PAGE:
Ahem: Cheryl Cole’s hair.
(It’s ok, you can squeal now).
Go on! Let it out, sisters! The bounce, the swing, the waves! That texture, that shine! That vague idea that perhaps, if she shakes it at just the right angle, a family of baby bluebirds might fly out singing Love Machine… It’s been over a year now since the nation first took Chezza to our hearts, and the flame doesn’t seem to be dying any time soon. Sure, the combination of cartoon dimples, novelty accent and lilliputian proportions have got her so far, but we all know the true source of adoration lies in the hair.
For it is hair like no other. It is the hair of three women put together. It’s so colossally thick it can muffle out the words “didn’t she once punch that toilet attendant?” with a single almighty swish. Cole has set the bar at an impossible height for hair volume, like Jennifer Aniston did for straightness and Lady Godiva did for nipple coverage. Mere mortals can’t compete – all the backcombing in the world won’t produce her tresses, just a stiff wrist and the urge to go running along a mountain top crying “Mojo, where have you goooooone?”
And why is it so impossible? Come on, we all know. It’s there in teeny letters at the bottom of the screen, covering L’Oréal’s ass for when the lank-locked among us try to sue. “Styled with natural extensions”, says the disclaimer. “Fake!” says the triumphant voice in our heads.
Yes, extensions are everywhere. Once the preserve of Page 3 and Wetherspoons toilet queues (with the kind of brillo pad texture useful for mopping up spilt Malibu later in the evening), fake hair has finally gone legit. And with it has arrived an eternal guessing game – is it? Isn’t it? From Leighton Meester’s tumbling curls (yes) to Lindsay Lohan’s increasingly straggly mane (hell yes) to every America’s Next Top Model contestant (blame Tyra Banks, Queen of the Weave, for believing that a good model should be able to smile with her eyes and polish floors with her hair).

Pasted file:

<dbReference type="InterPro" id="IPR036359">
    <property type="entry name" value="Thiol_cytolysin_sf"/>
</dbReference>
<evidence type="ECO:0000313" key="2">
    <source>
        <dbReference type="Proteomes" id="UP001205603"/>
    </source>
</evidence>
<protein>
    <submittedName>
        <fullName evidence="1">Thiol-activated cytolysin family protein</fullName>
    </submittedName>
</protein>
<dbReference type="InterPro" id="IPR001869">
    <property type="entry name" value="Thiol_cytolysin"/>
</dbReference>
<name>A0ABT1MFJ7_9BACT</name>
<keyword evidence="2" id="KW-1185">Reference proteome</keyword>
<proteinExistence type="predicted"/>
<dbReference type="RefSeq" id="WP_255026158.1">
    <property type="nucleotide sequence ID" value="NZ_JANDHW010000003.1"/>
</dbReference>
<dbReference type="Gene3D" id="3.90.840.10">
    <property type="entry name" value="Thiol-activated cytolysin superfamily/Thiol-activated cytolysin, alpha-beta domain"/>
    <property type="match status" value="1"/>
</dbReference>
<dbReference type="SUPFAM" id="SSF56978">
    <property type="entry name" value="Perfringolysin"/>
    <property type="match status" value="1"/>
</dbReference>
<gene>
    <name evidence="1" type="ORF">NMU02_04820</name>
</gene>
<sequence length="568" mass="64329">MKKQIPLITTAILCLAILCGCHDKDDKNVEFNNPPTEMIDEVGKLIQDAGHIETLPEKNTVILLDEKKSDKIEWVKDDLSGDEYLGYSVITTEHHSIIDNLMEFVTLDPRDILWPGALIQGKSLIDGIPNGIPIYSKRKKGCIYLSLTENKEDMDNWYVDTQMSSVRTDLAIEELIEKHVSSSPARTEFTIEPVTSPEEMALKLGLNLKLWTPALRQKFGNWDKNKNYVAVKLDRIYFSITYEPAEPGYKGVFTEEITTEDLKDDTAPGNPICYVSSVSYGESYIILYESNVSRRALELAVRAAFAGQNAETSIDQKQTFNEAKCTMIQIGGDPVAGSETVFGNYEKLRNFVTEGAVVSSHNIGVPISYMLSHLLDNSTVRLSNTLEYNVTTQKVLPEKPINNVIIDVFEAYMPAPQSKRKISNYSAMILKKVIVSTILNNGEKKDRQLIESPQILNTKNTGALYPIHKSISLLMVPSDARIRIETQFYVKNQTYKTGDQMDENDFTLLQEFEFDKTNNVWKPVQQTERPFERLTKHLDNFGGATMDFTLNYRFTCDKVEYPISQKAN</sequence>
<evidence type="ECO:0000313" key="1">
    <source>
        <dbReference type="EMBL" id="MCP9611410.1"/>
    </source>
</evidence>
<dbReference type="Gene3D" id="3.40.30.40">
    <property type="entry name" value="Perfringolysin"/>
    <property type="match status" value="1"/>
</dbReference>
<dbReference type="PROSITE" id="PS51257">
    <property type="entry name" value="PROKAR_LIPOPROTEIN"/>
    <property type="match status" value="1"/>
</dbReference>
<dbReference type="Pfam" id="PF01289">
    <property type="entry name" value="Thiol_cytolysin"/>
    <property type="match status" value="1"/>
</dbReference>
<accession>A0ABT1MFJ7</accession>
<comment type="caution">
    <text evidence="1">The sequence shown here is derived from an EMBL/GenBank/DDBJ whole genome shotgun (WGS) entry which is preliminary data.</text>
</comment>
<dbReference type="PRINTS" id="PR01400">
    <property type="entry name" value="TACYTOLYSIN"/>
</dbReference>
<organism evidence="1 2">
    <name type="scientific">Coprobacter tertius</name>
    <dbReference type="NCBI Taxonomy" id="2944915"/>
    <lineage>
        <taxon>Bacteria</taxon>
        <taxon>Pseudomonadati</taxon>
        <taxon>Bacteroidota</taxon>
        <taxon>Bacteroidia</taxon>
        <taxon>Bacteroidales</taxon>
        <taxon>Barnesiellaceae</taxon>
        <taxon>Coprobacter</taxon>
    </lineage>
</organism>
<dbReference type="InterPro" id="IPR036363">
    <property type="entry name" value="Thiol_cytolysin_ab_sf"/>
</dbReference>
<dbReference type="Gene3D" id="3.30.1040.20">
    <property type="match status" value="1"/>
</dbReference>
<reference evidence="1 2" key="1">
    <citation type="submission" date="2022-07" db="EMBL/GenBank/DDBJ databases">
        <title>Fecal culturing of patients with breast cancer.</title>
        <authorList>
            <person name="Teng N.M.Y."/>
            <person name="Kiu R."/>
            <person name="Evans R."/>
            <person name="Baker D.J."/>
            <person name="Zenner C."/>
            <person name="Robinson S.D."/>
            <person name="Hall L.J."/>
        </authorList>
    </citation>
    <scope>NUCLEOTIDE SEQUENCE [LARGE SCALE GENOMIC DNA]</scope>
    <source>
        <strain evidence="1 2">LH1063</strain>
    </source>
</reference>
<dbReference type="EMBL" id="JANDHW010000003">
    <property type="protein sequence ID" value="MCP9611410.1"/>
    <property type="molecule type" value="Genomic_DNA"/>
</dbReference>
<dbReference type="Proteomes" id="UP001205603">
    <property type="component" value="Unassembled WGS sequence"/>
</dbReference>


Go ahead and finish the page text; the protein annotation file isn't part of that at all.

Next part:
Last week, ShinyStyle revealed that one of Meester’s Gossip Girl colleagues has the most requested style of the year; but after a night of typing “Does Blake Lively wear extensions?? Does she doesshedoesshe?” into Google, the jury is still out. My question is this, though: are they cheating? Would knowing that Blake’s hair isn’t all hers make it less covetable?
The irony of Cheryl’s L’Oréal campaign, of course, is that it doesn’t make you want to buy shampoo at all. It makes you want to buy synthetic clip-ins. Now that even mascara ads tell you they’re using lash extensions, advertising has backfired somewhat. “Heck, we don’t think our product really works either”, they say. “Just cut out the middle man and buy a new face.”
But of all people, I cannot judge – to damn Cole and crew for their hair fakery would be like the pot calling the kettle peroxide. Instead I should sympathise. For however hard these little enhancements work to be accepted by fashion’s elite, there is always a stigma in the everyday world. If I had a pound for every time someone has eyed my bleached hair and said “Do you not think you’d look better with your natural colour? More, y’know, natural?”, I could afford extensions enough to build a border collie Girls Aloud tribute band. “Maybe,” I reply. “But then it wouldn’t look like custard. And where’s the fun in that?”
So I understand extensions. It’s ok Cheryl, I get it. We can’t all have hair that looks like a chestnut duvet, and we don’t all need to – but yours is a world of one-upmanship, and you need that extra boost to stay on top. Just promise me this: if you start getting neck ache, give them a rest for a while. Because you’re worth it.